Category Archives: Politics

Willa Brown: Out from the Shadows of Aeronautical History


Willa Bernice Brown was an aviation pioneer and flight instructor, but she is unknown to almost all, even those knowledgeable about the history of flight. Born in Glasgow, Kentucky, in 1907, her parents gave her more opportunities than most other African Americans … Continue reading

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Wednesday’s Book Review: “Empire of Conspiracy”


Empire of Conspiracy: The Culture of Paranoia in Postwar America. By Timothy Melley. Ithaca: Cornell University Press, 2000. Americans, certainly, and perhaps all the cultures of the world, love the idea of conspiracy as an explanation of how and why … Continue reading

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Wednesday’s Book Review: “Looking South”


Looking South: Race, Gender, and the Transformation of Labor from Reconstruction to Globalization. By Mary E. Frederickson. Gainesville: University Press of Florida, 2011. Historian Mary E. Frederickson presents in Looking South not so much a coherent analysis of labor, race, … Continue reading

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Announcing a Special Issue of “Astropolitics” on the Power of Analogies for Advancing Space Scientific Knowledge


I have just edited a special issue of Astropolitics: The International Journal of Space Politics & Policy 12:2-3 (2014) has just appeared. It is available on-line here. I must mention that a subscription to the journal is required, or access through a subscribing institution, to … Continue reading

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Announcing: Space Policy and History Forum #13, September 22, 2014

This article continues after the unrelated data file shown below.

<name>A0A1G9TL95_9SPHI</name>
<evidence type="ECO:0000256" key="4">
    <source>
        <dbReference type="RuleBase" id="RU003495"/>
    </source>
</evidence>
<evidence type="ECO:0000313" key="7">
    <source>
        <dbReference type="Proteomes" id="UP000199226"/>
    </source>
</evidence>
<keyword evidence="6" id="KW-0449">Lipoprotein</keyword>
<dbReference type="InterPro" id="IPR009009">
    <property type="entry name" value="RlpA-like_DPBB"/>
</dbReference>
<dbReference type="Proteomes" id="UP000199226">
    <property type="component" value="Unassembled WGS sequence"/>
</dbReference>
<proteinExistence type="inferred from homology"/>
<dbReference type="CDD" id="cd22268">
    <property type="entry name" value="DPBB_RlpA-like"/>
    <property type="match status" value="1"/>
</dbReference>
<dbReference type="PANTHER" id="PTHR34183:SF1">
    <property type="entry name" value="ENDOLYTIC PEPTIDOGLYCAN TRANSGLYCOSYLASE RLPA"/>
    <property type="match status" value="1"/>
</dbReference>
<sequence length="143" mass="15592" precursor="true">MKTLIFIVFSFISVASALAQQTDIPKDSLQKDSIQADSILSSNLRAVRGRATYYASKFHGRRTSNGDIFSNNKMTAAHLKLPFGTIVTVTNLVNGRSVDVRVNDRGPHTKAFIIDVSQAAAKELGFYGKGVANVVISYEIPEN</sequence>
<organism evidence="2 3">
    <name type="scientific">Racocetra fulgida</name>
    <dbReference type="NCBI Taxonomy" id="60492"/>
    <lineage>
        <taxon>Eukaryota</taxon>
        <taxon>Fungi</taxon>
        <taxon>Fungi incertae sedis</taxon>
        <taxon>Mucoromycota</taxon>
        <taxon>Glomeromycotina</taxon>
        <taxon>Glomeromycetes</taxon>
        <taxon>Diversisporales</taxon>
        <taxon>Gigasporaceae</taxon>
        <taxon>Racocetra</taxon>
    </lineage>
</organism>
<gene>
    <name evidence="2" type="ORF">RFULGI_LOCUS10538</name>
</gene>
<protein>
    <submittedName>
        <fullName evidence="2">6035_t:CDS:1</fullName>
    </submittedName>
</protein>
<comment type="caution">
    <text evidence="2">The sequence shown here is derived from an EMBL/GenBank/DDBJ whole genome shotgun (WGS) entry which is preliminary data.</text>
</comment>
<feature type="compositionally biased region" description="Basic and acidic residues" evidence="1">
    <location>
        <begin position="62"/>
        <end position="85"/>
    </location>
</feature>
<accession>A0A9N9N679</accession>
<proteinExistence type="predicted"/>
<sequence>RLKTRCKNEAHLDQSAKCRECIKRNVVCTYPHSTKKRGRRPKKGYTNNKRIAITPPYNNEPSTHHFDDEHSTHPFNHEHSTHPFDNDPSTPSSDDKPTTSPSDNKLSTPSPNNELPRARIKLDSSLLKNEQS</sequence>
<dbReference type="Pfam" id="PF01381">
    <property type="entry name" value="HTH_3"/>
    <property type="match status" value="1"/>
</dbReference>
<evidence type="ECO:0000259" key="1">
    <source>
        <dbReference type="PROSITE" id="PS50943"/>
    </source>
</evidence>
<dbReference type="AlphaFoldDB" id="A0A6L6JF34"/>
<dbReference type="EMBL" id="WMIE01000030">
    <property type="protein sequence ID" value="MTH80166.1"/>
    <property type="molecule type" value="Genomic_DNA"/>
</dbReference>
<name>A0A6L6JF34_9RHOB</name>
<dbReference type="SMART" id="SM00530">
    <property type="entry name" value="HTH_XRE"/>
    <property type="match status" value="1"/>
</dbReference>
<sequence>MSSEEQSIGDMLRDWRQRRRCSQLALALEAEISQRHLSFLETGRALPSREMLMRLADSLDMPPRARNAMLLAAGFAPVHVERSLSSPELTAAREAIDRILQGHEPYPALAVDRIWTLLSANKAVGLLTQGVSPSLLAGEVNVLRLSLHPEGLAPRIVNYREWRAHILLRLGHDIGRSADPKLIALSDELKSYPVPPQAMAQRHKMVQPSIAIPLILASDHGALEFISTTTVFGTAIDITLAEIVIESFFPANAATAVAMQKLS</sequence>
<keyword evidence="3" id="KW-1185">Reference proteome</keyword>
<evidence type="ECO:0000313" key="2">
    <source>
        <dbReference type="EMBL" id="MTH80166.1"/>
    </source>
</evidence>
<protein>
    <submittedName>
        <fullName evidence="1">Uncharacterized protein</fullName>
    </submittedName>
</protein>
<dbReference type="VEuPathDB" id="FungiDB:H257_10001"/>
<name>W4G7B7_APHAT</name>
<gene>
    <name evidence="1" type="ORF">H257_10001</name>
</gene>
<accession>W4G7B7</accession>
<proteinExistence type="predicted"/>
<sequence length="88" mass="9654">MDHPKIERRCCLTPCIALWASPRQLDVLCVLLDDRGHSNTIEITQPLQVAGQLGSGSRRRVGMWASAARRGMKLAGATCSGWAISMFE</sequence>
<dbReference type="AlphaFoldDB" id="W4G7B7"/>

If you are in Washington, D.C., on the afternoon of September 22, 2014, please consider attending the next Space Policy and History Forum, #13 in the series, at the National Air and space Museum. Information on the forum is below. After … Continue reading

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Guaranteeing Aeronautical Innovation: Is that Possible?


For the twentieth century no set of technological innovations are more intriguing than those associated with aviation. Perhaps no technological development in this century has more fundamentally transformed human life than the airplane, coupled with its ground support apparatus and … Continue reading

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Wednesday’s Book Review: “Dog Whistle Politics”


Dog Whistle Politics: How Coded Racial Appeals Have Reinvented Racism and Wrecked the Middle Class. By Ian Haney López. New York: Oxford University Press, 2014. There is no doubt, and it is confirmed in this book, that racism is the … Continue reading

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Apollo 11 and the World’s Reaction


When the Apollo 11 spacecraft lifted off on July 16, 1969, for the Moon, it signaled a climactic instance in human history. Reaching the Moon on July 20, it’s Lunar Module—with astronauts Neil A. Armstrong and Buzz Aldrin aboard—landed on … Continue reading

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The Legacy of Apollo: 45 Years On


July 2014 marks the forty-fifth anniversary of the epochal lunar landing of Apollo 11 in the summer of 1969. Although President John F. Kennedy had made a public commitment on May 25, 1961, to land an American on the Moon … Continue reading

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The Apollo Program and the Idea of Progress


It is somewhat trite to suggest that America was founded on the idea of progress and that it remains both an amorphous concept and one central to American national identity. In the 1830s an astute French interpreter of United States … Continue reading

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